By Hilary Papineau
From Brooklyn Food Coalition
New Yorkers enjoy the largest supply of unfiltered drinking water in the country. Our water travels from aquifers in the Catskills and Hudson River Valley to our homes and businesses in the city. This water also reaches upstate farms, feeding New Yorkers who enjoy fresh local food through greenmarkets, community supported agriculture, co-ops, and more. Much of this farmland is also home to the Marcellus shale, a region rich in gas reserves, and ground zero in New York’s fight against fracking.
“Fracking” is an extreme method of extracting gas from shale rock deep underground through horizontal drilling that involves the injection of water, sand and chemicals at a high pressure to releases gas. Fracking is a toxic procedure that many advocates, scientists, food professionals and policy makers are working to ban in New York State. Their work is critical to protecting our food and water.
A July 2012 Brooklyn Daily Eagle article about the film Gasland highlighted the danger fracking has on our water supply. The New York City Department of Environmental Protection, the agency responsible for managing the city’s water supply, validates this concern, taking a strong stand against fracking. DEP takes the position that hydraulic fracturing “poses an unacceptable threat to the unfiltered water supply of nine million New Yorkers and cannot safely be permitted within the New York City watershed.” Fracking also poses a significant threat to our local food economy.
New York State has the second largest number of farmer’s markets, apple growers and wine producers, and is the third largest producer of milk and organic food in the country. These industries create jobs and economic growth. Fracking threatens to undermine the safety of our food and security of our economy. Food advocates are raising awareness around the impact of our food economy. Here in Brooklyn, the Park Slope Food Coop, a retail food cooperative of over 15,800 members, purchases millions of dollars of New York State food products that could be jeopardized by fracking.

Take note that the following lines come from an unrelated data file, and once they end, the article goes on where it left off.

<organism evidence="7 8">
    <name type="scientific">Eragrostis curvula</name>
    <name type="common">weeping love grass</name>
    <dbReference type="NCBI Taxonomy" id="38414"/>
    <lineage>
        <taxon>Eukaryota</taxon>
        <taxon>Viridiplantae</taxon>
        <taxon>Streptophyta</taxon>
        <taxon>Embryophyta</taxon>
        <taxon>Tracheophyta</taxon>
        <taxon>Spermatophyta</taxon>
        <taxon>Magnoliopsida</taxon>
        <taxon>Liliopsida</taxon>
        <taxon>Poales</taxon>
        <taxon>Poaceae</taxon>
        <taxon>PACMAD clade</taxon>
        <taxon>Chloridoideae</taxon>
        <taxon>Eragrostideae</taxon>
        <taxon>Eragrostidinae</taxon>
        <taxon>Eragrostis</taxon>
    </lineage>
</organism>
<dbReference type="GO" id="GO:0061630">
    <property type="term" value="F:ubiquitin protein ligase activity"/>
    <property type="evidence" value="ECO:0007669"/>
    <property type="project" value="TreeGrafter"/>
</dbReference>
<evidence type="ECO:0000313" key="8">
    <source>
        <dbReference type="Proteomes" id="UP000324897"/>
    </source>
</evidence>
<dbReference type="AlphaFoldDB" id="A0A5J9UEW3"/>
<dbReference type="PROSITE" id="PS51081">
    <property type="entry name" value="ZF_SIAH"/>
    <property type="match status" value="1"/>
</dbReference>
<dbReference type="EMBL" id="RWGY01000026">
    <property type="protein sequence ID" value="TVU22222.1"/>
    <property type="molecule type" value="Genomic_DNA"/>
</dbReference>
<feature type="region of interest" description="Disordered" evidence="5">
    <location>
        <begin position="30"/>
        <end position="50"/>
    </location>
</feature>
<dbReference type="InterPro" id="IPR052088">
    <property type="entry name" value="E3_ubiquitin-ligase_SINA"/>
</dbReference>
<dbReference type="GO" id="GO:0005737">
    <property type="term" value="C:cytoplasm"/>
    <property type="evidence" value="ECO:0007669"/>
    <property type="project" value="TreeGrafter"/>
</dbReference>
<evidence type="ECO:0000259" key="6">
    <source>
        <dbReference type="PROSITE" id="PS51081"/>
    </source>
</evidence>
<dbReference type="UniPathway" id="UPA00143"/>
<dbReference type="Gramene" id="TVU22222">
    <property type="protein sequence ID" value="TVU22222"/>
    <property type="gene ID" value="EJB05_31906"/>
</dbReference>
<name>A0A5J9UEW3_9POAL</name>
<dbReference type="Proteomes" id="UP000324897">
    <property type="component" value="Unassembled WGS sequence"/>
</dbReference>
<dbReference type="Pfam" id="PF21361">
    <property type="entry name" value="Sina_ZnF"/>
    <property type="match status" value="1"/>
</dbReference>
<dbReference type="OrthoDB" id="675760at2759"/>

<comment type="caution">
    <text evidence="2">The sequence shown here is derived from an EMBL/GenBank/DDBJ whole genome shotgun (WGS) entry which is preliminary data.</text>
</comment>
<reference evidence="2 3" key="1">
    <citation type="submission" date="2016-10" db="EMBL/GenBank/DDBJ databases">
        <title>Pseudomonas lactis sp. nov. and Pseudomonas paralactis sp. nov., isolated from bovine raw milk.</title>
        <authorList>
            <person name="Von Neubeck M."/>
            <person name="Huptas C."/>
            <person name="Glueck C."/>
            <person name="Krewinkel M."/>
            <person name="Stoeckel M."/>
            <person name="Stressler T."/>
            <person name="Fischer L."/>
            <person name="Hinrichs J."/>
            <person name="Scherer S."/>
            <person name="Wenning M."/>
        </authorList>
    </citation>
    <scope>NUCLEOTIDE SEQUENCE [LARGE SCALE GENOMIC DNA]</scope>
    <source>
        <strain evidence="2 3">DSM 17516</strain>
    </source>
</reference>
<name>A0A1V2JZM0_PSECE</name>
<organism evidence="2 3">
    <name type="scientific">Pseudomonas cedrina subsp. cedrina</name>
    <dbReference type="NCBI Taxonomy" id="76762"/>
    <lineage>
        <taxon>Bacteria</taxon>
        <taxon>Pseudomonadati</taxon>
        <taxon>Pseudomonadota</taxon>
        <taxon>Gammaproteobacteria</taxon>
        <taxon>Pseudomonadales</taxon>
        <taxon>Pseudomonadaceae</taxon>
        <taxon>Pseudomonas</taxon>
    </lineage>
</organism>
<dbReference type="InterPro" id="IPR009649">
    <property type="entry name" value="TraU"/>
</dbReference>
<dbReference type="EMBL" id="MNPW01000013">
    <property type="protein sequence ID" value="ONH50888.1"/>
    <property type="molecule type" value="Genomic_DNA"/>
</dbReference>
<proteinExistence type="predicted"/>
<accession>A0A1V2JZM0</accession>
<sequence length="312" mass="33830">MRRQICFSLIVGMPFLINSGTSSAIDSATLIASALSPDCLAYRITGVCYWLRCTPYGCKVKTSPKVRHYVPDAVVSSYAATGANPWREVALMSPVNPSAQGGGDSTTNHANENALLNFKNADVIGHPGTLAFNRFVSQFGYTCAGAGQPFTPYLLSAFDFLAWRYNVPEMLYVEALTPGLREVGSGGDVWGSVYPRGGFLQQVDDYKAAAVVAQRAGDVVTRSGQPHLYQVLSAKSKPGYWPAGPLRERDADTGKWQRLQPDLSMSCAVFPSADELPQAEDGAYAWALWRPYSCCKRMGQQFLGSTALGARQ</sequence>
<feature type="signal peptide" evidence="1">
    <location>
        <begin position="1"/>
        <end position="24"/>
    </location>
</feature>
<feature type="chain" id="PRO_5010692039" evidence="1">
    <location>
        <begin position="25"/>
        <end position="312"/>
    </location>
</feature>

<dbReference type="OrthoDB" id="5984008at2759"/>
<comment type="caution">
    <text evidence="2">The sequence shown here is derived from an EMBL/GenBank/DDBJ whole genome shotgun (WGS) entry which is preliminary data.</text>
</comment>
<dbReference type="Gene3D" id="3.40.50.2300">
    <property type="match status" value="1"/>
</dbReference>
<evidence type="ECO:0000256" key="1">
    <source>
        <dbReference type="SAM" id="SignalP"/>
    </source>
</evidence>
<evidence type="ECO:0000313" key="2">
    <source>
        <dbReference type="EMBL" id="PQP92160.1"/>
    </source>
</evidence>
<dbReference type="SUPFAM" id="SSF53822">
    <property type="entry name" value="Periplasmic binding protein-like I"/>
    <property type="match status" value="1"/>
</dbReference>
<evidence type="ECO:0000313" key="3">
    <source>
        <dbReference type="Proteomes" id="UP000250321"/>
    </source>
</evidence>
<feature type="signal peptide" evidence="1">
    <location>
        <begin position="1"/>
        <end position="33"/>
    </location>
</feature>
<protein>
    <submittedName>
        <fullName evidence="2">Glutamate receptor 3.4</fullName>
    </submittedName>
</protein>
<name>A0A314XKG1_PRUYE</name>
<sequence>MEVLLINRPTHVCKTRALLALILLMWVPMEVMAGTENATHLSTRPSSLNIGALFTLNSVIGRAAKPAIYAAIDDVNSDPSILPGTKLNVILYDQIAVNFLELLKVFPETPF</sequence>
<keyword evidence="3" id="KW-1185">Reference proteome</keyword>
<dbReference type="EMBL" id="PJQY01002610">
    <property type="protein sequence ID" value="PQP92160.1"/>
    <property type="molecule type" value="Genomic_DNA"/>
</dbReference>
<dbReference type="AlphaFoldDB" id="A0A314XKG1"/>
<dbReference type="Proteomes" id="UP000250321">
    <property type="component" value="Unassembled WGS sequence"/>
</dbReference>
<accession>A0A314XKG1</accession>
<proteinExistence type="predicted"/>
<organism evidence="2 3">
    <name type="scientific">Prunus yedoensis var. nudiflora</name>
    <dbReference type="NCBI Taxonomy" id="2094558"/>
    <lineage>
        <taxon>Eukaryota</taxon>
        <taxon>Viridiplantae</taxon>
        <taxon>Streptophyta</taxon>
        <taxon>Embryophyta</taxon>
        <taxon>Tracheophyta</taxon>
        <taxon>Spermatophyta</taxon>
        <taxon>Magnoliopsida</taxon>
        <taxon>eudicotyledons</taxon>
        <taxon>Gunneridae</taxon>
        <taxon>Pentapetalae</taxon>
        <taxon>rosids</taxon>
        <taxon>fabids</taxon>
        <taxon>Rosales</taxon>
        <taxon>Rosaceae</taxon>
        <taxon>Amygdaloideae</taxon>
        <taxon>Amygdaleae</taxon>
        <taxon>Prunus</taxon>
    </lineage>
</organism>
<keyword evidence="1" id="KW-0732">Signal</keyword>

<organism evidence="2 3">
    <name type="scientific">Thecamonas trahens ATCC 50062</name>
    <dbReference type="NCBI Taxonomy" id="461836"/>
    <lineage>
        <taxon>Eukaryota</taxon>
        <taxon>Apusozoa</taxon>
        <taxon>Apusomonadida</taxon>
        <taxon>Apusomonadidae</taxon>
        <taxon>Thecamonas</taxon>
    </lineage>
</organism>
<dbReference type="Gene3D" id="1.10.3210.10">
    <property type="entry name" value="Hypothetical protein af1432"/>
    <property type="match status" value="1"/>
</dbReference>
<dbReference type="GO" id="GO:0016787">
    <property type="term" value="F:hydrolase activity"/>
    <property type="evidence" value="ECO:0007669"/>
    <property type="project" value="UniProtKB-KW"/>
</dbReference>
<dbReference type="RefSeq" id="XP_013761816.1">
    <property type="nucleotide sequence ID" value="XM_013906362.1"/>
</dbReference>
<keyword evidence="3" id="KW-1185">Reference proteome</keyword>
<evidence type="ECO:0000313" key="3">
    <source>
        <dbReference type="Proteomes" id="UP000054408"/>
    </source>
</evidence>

Experiences from other states demonstrate these risks are real; in Pennsylvania, Ohio, North Dakota, West Virginia and Texas, fracking has led to sickness and death of crops, livestock and farmers, often as a result of leakage and contamination in farm pastures and ponds adjacent to drilling sites. Oversight is also weak, with the number of leaks across the nation’s 680,000 drilling sites unknown, and fracking exempt from key federal laws that protect our food and water. Meanwhile, claims that the drilling will boost New York’s economy by creating jobs are questionable and appear overstated.
The fracking path contaminates our food, poisons our water, pollutes our air, and further, leads to explosions, public health and climate catastrophe. New Yorkers need healthy foods, not fracking.
Advocacy against fracking is an economic imperative, one that our lives literally depend on! Join the Brooklyn Food Coalition and its partners build a sustainable, just and viable food system. Visit www.nyagainstfracking.org to learn more about the growing statewide movement to protect New York’s food and water by banning fracking. If you care about healthy food, the water we drink, and the air we breathe, please join us and get on the bus to Albany on Monday, June 17 for a Ban Fracking Rally and March and help us make this the biggest anti-fracking rally ever in New York state.